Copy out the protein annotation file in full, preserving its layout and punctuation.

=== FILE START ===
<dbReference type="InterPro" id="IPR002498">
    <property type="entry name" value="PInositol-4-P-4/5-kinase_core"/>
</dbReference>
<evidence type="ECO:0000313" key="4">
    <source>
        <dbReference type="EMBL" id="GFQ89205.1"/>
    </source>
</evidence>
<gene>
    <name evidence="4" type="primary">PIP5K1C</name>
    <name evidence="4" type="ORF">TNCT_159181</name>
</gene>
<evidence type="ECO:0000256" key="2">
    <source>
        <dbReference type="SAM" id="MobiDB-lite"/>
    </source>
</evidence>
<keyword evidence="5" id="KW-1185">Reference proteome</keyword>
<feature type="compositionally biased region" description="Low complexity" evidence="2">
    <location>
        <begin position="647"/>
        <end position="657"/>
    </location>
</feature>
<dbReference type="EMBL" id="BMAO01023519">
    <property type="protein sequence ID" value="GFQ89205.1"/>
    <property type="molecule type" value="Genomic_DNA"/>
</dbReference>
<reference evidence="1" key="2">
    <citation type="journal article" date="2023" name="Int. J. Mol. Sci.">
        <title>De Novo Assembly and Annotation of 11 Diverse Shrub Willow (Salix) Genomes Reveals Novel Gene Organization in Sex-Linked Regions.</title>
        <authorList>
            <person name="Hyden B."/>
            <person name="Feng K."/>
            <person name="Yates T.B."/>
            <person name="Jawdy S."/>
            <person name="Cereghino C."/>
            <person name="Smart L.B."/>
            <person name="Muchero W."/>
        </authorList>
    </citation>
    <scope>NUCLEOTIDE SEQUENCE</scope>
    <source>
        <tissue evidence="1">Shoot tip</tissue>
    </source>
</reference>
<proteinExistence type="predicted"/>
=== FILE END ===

<dbReference type="InterPro" id="IPR002498">
    <property type="entry name" value="PInositol-4-P-4/5-kinase_core"/>
</dbReference>
<evidence type="ECO:0000313" key="4">
    <source>
        <dbReference type="EMBL" id="GFQ89205.1"/>
    </source>
</evidence>
<gene>
    <name evidence="4" type="primary">PIP5K1C</name>
    <name evidence="4" type="ORF">TNCT_159181</name>
</gene>
<evidence type="ECO:0000256" key="2">
    <source>
        <dbReference type="SAM" id="MobiDB-lite"/>
    </source>
</evidence>
<keyword evidence="5" id="KW-1185">Reference proteome</keyword>
<feature type="compositionally biased region" description="Low complexity" evidence="2">
    <location>
        <begin position="647"/>
        <end position="657"/>
    </location>
</feature>
<dbReference type="EMBL" id="BMAO01023519">
    <property type="protein sequence ID" value="GFQ89205.1"/>
    <property type="molecule type" value="Genomic_DNA"/>
</dbReference>
<reference evidence="1" key="2">
    <citation type="journal article" date="2023" name="Int. J. Mol. Sci.">
        <title>De Novo Assembly and Annotation of 11 Diverse Shrub Willow (Salix) Genomes Reveals Novel Gene Organization in Sex-Linked Regions.</title>
        <authorList>
            <person name="Hyden B."/>
            <person name="Feng K."/>
            <person name="Yates T.B."/>
            <person name="Jawdy S."/>
            <person name="Cereghino C."/>
            <person name="Smart L.B."/>
            <person name="Muchero W."/>
        </authorList>
    </citation>
    <scope>NUCLEOTIDE SEQUENCE</scope>
    <source>
        <tissue evidence="1">Shoot tip</tissue>
    </source>
</reference>
<proteinExistence type="predicted"/>